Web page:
Instead, go with the ThinkPad T470 (starting at $881.10). With up to 18 hours of continuous runtime, this laptop will never leave you stranded with a dying battery.

Most portable

Whether you’re a digital nomad who’s constantly on the move to the next freelancer-friendly city or a hometown writer who enjoys working from coffee shops, laptop portability is an important factor for many writers.

There’s no need to schlep a heavy laptop around when you have options like the MacBook Air (starting at $999). Weighing just under three pounds and less than three-quarters of an inch thick, the Air is ready to take your writing wherever the wind blows you.

Best keyboard

Most people probably don’t think twice about their keyboard. Writers, on the other hand, can be obsessed with them.

A responsive, ergonomic keyboard is essential for writers, and not all laptops deliver.

For those who are picky about their keyboards, it’s probably best to test-drive a few models in-store to get a feel for what you do and don’t like.

If you need a place to start, look no further than the Dell Inspiron i5567 (starting at $599.99). This backlit keyboard gets rave reviews from users, who appreciate its spacious keys and responsive typing feedback.

Most reliable

A laptop isn’t something you want to upgrade every other year.

In most cases, the brand of laptop you choose has more impact on reliability than which specific model you go with. Overall durability, customer support and warranty options all come into play in this category.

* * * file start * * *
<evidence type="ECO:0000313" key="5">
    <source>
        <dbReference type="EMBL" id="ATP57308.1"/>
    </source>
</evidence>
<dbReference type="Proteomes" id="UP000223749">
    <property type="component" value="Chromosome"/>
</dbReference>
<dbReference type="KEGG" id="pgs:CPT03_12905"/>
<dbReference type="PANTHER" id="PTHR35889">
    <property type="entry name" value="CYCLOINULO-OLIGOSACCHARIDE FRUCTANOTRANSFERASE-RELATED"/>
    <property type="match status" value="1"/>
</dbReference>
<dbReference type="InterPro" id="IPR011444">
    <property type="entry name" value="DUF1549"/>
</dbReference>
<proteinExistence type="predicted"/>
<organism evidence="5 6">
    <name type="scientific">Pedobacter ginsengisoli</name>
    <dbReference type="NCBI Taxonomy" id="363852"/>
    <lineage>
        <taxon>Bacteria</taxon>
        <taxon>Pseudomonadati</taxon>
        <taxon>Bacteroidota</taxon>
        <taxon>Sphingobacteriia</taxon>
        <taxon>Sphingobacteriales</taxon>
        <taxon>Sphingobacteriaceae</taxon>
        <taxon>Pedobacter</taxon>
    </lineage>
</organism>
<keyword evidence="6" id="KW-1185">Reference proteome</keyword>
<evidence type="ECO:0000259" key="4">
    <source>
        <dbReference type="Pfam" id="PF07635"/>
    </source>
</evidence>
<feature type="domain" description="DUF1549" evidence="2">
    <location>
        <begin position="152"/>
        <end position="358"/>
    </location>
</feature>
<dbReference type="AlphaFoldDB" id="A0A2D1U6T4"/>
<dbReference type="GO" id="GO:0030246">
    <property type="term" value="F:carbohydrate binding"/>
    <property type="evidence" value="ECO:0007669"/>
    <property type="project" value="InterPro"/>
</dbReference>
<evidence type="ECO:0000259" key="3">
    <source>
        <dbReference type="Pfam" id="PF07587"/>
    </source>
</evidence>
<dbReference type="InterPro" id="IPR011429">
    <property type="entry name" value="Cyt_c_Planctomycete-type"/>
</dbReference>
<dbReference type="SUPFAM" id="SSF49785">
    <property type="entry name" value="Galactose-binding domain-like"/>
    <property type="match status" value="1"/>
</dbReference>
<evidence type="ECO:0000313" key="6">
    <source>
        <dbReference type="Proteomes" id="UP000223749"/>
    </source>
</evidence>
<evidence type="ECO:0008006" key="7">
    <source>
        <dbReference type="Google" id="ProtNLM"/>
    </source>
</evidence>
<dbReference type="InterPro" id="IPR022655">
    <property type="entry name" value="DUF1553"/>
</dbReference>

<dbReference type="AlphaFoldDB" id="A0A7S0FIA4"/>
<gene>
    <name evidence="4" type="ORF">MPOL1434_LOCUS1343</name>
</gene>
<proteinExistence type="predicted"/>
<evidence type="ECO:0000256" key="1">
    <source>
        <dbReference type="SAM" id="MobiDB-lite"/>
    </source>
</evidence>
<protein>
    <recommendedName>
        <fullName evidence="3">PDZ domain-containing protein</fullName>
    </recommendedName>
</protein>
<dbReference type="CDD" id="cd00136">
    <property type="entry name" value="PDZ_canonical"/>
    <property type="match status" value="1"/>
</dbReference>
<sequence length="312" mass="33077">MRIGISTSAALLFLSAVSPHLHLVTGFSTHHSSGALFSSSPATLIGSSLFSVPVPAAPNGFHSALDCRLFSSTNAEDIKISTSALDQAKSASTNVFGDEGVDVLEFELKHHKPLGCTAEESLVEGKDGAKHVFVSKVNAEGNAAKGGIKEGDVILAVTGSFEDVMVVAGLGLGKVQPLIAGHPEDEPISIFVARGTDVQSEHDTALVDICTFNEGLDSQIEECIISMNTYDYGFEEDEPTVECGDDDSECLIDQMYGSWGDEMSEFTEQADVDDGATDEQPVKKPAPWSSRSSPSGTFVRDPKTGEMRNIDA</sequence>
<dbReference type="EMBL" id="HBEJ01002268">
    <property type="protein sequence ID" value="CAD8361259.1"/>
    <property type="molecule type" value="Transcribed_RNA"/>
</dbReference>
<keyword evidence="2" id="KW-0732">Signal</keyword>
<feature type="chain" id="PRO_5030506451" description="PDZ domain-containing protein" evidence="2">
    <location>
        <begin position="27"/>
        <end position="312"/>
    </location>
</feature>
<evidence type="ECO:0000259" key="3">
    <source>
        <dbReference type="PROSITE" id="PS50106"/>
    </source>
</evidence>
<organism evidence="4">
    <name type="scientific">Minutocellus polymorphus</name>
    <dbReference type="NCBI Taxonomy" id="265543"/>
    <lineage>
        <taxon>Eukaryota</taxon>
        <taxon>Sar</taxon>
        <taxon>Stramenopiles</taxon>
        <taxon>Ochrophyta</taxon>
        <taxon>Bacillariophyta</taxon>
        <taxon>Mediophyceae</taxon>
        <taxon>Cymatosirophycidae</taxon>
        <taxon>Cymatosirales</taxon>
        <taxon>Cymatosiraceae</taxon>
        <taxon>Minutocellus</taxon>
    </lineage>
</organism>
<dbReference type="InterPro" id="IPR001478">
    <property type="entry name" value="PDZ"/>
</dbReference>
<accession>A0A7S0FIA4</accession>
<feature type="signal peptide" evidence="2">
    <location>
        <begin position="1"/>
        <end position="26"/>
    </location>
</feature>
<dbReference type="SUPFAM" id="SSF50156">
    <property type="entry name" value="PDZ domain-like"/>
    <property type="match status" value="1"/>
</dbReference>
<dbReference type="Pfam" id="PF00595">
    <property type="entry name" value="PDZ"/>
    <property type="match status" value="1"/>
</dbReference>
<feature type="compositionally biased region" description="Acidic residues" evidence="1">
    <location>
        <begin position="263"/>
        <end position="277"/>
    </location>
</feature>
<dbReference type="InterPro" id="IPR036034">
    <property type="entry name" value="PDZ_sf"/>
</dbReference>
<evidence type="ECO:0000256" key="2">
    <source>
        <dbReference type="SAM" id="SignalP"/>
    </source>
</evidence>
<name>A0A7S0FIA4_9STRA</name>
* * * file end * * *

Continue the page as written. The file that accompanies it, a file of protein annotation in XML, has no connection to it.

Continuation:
Apple is well known for its excellent support staff, especially since the bountiful presence of brick-and-mortar Apple stores often means you won’t need to ship your computer to the manufacturer for servicing.

Try the classic MacBook (starting at $1,299) for a laptop that’s stood the test of time.

A strong PC brand is Lenovo, with helpful customer service reps and plenty of warranty options, including accidental damage protection. Their rugged ThinkPad 13 (starting at $549) is designed to handle everyday wear and tear like a champ.

Best screen display

No one likes squinting at tiny text on a screen they can barely see. A larger screen is particularly important for writers who need multiple documents open side-by-side or who are working through tedious revisions.